Measuring Complexity and Critical Behaviour in Spatial Patterns in Afghanistan

13-3-4.jpg
13-3-4.jpg

Measuring Complexity and Critical Behaviour in Spatial Patterns in Afghanistan

9.95

Author(s): Peter Dobias; Kevin Sprague
No pages: 6
Year: 2010
Article ID: 13-3-4
Keywords: operations research, simulation and training
Format: Electronic (PDF)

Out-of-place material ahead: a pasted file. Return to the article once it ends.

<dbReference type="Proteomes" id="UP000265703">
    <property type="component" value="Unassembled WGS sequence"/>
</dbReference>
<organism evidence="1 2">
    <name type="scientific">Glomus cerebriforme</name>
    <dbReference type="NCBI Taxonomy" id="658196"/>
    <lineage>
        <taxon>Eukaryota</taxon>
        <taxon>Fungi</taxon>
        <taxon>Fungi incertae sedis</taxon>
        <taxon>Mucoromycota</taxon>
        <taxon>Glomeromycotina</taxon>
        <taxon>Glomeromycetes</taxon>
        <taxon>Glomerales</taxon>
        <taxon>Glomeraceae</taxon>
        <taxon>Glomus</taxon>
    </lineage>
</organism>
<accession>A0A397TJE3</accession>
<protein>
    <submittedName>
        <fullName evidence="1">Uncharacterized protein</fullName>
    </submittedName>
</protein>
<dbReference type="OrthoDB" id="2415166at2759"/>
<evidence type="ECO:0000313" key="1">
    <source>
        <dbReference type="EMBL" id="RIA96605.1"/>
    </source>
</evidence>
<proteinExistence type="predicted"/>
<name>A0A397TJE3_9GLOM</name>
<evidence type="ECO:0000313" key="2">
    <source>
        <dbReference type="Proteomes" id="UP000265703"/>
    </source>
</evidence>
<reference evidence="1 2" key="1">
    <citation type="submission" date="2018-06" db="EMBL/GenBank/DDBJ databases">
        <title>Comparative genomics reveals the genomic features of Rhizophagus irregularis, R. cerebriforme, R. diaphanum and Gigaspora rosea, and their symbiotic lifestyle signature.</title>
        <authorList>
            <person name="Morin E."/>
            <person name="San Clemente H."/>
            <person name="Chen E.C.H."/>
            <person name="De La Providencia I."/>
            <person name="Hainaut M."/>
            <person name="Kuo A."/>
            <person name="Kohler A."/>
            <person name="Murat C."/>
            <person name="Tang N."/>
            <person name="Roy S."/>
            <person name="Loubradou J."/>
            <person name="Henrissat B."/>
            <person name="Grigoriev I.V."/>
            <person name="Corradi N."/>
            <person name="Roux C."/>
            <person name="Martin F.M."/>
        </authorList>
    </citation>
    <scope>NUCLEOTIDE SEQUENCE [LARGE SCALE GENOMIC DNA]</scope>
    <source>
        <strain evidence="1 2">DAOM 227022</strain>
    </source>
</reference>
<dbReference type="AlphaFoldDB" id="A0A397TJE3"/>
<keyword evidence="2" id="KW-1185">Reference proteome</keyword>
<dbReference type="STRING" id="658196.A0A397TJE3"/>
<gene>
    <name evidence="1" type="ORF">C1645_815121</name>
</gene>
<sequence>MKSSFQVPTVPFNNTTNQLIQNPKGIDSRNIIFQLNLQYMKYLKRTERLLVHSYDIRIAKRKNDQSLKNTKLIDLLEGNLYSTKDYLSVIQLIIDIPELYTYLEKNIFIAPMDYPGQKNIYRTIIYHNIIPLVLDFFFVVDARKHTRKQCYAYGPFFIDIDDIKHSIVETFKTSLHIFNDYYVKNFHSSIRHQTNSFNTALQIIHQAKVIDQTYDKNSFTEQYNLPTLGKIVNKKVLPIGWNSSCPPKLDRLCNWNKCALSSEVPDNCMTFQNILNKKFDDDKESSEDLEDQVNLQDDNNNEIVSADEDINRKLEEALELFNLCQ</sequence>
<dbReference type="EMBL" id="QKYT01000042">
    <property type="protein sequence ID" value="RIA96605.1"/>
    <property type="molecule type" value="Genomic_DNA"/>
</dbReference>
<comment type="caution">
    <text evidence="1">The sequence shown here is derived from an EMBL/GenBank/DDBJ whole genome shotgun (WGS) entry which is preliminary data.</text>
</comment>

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Abstract: This paper outlines the use of two quantities, the fractal dimension and symmetropy, the latter a marriage of symmetry and entropy, that have been shown to be effective in describing key aspects of the spatial distribution of systems that display nontrivial spatial patterns and that are regulated by fractal statistics. Motivation for applying these two measures to the geographical distribution of violent incidents in Afghanistan from 2006 to 2009 was provided by previous studies suggesting that this conflict exhibits properties of a near critical system when violent incidents are viewed as a point process. In this paper, the (spatial) fractal dimension and symmetropy are computed for violent incidents in Afghanistan from 2006 to 2009 and noticeable changes are qualitatively linked to known events over the same time period. Overall, it was found that variations in the (spatial) fractal dimension were highly correlated with the data density and that variations in the symmetropy were largely anti-correlated with both. Both measures detected the presence of localized patterns, and symmetropy distinguished a strong pattern formation not related to density, suggesting a possible shift in the conflict dynamics.